Pre-op Alcohol Abuse Prevalence Among Weight Loss Surgery Patients

Omar Y Kudsi, MD, Karen Huskey, MPH, Shannon Grove, BA, George L Blackburn, MD PhD, Daniel B Jones, MD, Christina C Wee, MD MPH. Beth Israel Deaconess Medical Center, Harvard Medical School

 

Background
It has been hypothesized that alcohol metabolism is altered after weight loss surgery (WLS) with few studies suggesting a high prevalence of problem drinking post-op. However, these studies were methodologically limited by lack of pre-operative alcohol use, high loss to follow-up and/or nonsystematic ascertainment of alcohol (ETOH) intake. We sought to systematically characterize ETOH use among WLS patients before and after surgery.
Methods
Patients who underwent WLS from May 2008 through November 2010 from two bariatric centers in Boston were recruited for inclusion in the study. With a response rate of 75%, Alcohol intake and high risk drinking behavior was systematically assessed via phone interview using an adapted version of the AUDIT instrument among 653 obese patients before and after WLS. Data were kept confidential and not reported back to the Bariatric program. We used descriptive statistics to characterize drinking patterns by age and sex at baseline and plan interim analysis to examine change in ETOH use after WLS.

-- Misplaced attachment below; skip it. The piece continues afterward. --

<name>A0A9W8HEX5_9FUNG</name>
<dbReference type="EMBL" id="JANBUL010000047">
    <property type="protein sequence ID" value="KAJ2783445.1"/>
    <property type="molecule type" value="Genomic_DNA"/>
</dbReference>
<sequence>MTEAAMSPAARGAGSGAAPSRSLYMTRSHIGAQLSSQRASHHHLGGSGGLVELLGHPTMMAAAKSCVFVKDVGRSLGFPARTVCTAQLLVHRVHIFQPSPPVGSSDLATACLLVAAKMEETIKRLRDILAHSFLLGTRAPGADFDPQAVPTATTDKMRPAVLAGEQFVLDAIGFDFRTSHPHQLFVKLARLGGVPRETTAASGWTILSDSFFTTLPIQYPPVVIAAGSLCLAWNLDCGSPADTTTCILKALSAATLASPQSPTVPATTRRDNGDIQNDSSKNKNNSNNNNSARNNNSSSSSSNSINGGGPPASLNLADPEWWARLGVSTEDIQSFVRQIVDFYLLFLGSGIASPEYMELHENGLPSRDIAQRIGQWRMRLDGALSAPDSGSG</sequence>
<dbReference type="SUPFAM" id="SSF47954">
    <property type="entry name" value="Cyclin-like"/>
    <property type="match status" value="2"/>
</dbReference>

Results
The study cohort was mostly female (75%), the mean age was 44 years, the mean body mass index of the cohort was 46.5 km/m2, and 34% of the patients were non-white. At baseline, 71% were current drinkers, 5% were heavy regular drinkers, 16% were high-risk drinkers, and 4% abused alcohol. Men were significantly more likely to be high-risk drinkers and to abuse alcohol (see table1). High-risk drinking and abuse also significantly varied by age group (see table1).
Conclusion
This is the first large representative study to evaluate drinking patterns among WLS patients. The prevalence of disordered drinking appears to be comparable to that reported in the general population. Ongoing analysis will present data on any change in alcohol use after WLS and examine if this affects weight loss.

  Current drinkers Heavy regular drinkers High risk drinkers Alcohol abusers
N= 653 71% 5% 16%  4%

Men (=162)

Women (n=491)

 

70%

71%

P=0.67

6%

4%

P=0.32

22%

14%

P=0.03

9%

2%

P=0.0001

Age 18-29 yrs (n=100)

Age 30-44 yrs (n=223)

Age 45+ yrs (n=330)

 

72%

87%

66%

P=0.02

7%

6%

3%

P=0.21

27%

20%

10%

P<0.0001

9%

4%

2%

P<0.004

Table 1. Pattern of Alcohol use among WLS patients at baseline.


Session Number: SS09 – Obesity Surgery
Program Number: S056

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